The sad story of Wang Yue, widely known as Yueyue - a two-year old girl in Foshan run over by a van, and even run over a second time by another vehicle, and then left to die while uncaring passersby ignored her - has swept across the internet in the past week. One of the most pointed responses I have seen is the reflection by writer Lijia Zhang. In trying to understand the tragedy, she writes:
The fundamental problem, in my view, lies in one word that describes a state of mind: shaoguanxianshi, meaning don't get involved if it's not your business. In our culture, there's a lack of willingness to show compassion to strangers. We are brought up to show kindness to people in our network of guanxi, family and friends and business associates, but not particularly to strangers, especially if such kindness may potentially damage your interest.
There is some truth in this. Guanxi is a powerful thing. But I want to preempt (and maybe I'm too late for preemption, so this will have to be a kind of resistance..) the lurking assumption that Confucianism is somehow to blame here.
Now it is true that Confucianism produces a sort of ethical particularism. Certain obligations are more important than others. If there is ever a conflict of duties between, say, taking care of our parents and helping others, our family obligations should come first. Indeed, if there is an apparent conflict between our family obligations and the law, Confucius famously suggests that we should protect our families first. Analects 13.18 gives us this:
The Governor of She in conversation with Confucius said, "In our village there is someone called 'True Person.' When his father took a sheep on the sly, he reported him to authorities.
Confucius replied, "Those who are true in my village conduct themselves differently. A father covers for his son, and a son covers for a father. And being true lies in this."
Constructing a universal (or universal within the jurisdiction of the state) moral code enforceable by law is thus obstructed by the Confucian call to care for family first. And this could, when reproduced over time for centuries, engender disregard for obligations we have to strangers.
But we should not stop the consideration of Confucianism there.
In the Analects, Confucius recognizes that, when not confronted with immediate conflicts of obligations, we should treat others as we would want them to treat us. There is a general sense of moral reciprocity. Of course, it is stated in negative terms - don't do unto others what you would not want done unto yourself - but the effect is largely the same. And in the case of Yueyue it would run something like this: don't ignore an injured child in the road because you would not want others to ignore your injured child in the road. Of the various places in the text where this "golden rule" is expressed, 12.2 might be best in reference to the Yueyue tragedy:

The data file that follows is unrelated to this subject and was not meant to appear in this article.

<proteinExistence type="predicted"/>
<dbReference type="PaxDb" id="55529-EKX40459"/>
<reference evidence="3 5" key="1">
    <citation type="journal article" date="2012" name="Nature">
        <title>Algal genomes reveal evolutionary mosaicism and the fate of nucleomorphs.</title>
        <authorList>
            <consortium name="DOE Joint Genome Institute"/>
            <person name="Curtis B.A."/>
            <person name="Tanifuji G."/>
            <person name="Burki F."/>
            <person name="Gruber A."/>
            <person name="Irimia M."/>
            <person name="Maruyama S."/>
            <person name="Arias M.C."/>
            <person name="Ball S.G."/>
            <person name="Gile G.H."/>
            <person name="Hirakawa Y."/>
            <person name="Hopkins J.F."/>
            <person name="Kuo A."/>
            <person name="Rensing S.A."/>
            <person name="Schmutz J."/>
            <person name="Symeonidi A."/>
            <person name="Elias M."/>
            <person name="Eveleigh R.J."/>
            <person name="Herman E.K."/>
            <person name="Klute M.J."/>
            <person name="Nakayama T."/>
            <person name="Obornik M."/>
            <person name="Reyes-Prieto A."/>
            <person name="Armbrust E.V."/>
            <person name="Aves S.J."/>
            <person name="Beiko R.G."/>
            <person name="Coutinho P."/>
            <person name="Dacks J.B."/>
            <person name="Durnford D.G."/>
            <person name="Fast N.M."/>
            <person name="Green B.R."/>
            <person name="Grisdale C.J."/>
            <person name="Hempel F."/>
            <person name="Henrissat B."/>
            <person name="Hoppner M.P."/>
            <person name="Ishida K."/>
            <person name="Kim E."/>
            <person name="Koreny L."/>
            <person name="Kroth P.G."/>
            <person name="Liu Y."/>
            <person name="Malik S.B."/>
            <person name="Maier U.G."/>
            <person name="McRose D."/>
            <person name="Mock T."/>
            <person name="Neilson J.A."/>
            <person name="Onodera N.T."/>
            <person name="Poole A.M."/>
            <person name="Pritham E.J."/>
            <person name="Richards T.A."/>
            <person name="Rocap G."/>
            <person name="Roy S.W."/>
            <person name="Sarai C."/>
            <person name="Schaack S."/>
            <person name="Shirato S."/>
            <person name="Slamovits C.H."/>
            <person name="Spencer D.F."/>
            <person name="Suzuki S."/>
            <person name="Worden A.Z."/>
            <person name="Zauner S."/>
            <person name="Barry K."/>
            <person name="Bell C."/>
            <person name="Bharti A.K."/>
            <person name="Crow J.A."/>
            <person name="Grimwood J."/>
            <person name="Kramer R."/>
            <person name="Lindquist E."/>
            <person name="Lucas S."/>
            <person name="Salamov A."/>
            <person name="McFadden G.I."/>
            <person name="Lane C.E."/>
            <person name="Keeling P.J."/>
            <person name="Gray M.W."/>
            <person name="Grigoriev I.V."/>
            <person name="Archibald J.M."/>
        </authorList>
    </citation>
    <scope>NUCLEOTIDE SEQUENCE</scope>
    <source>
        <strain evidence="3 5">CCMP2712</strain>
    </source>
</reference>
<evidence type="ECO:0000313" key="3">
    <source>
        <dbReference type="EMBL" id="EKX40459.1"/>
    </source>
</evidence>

Zhonggong inquired about authoritative conduct (ren). The Master replied, "In your public life, behave as though you are receiving important visitors; employ the common people as though you are overseeing a great sacrifice. Do not impose upon others what you yourself do not want, and you will not incur personal or political ill will.
"Though I am not clever," said Zhonggong, "allow me to act on what you have said.
Notice the "in your public life." I think this would apply to the passersby in Foshan. Were they adhering to a Confucian code, they would have helped Yueyue, just as they would help an honored guest who had fallen in their home.
Mencius provides a much fuller justification for obligations to strangers, while maintaining the Confucian understanding that in those cases where obligations clearly conflict, family would come first. His famous image of a child about to be hurt by falling in a well is painfully apt here. Here's the Legge translation of 2A6 (Chinese Text Project):